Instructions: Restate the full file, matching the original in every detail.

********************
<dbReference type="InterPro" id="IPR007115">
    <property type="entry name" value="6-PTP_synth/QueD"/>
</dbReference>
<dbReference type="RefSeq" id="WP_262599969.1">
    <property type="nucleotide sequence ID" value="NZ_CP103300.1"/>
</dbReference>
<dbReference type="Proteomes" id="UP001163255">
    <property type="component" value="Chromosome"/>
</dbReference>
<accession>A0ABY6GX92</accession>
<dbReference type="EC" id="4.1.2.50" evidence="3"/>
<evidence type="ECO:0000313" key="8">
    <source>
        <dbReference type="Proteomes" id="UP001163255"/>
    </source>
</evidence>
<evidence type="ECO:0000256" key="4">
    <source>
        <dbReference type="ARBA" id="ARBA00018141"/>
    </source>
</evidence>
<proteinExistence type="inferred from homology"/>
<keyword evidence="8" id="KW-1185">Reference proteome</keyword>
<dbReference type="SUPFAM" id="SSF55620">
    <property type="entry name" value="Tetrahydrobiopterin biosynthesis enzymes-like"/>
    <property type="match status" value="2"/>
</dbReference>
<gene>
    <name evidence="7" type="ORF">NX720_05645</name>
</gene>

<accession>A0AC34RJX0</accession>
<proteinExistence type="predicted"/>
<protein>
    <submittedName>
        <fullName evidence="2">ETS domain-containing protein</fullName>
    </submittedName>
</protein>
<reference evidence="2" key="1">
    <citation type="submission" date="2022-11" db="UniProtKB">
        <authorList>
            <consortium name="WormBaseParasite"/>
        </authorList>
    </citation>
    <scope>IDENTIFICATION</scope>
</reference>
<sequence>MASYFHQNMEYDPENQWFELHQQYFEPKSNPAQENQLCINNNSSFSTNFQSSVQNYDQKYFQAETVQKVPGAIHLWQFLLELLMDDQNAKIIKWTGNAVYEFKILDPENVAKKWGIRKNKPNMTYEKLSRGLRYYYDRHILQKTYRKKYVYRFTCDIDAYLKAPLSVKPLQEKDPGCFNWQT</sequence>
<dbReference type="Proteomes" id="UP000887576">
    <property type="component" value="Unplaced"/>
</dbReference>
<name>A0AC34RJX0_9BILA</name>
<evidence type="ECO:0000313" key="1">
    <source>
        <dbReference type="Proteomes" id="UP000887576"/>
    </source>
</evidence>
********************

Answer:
<dbReference type="InterPro" id="IPR007115">
    <property type="entry name" value="6-PTP_synth/QueD"/>
</dbReference>
<dbReference type="RefSeq" id="WP_262599969.1">
    <property type="nucleotide sequence ID" value="NZ_CP103300.1"/>
</dbReference>
<dbReference type="Proteomes" id="UP001163255">
    <property type="component" value="Chromosome"/>
</dbReference>
<accession>A0ABY6GX92</accession>
<dbReference type="EC" id="4.1.2.50" evidence="3"/>
<evidence type="ECO:0000313" key="8">
    <source>
        <dbReference type="Proteomes" id="UP001163255"/>
    </source>
</evidence>
<evidence type="ECO:0000256" key="4">
    <source>
        <dbReference type="ARBA" id="ARBA00018141"/>
    </source>
</evidence>
<proteinExistence type="inferred from homology"/>
<keyword evidence="8" id="KW-1185">Reference proteome</keyword>
<dbReference type="SUPFAM" id="SSF55620">
    <property type="entry name" value="Tetrahydrobiopterin biosynthesis enzymes-like"/>
    <property type="match status" value="2"/>
</dbReference>
<gene>
    <name evidence="7" type="ORF">NX720_05645</name>
</gene>

<accession>A0AC34RJX0</accession>
<proteinExistence type="predicted"/>
<protein>
    <submittedName>
        <fullName evidence="2">ETS domain-containing protein</fullName>
    </submittedName>
</protein>
<reference evidence="2" key="1">
    <citation type="submission" date="2022-11" db="UniProtKB">
        <authorList>
            <consortium name="WormBaseParasite"/>
        </authorList>
    </citation>
    <scope>IDENTIFICATION</scope>
</reference>
<sequence>MASYFHQNMEYDPENQWFELHQQYFEPKSNPAQENQLCINNNSSFSTNFQSSVQNYDQKYFQAETVQKVPGAIHLWQFLLELLMDDQNAKIIKWTGNAVYEFKILDPENVAKKWGIRKNKPNMTYEKLSRGLRYYYDRHILQKTYRKKYVYRFTCDIDAYLKAPLSVKPLQEKDPGCFNWQT</sequence>
<dbReference type="Proteomes" id="UP000887576">
    <property type="component" value="Unplaced"/>
</dbReference>
<name>A0AC34RJX0_9BILA</name>
<evidence type="ECO:0000313" key="1">
    <source>
        <dbReference type="Proteomes" id="UP000887576"/>
    </source>
</evidence>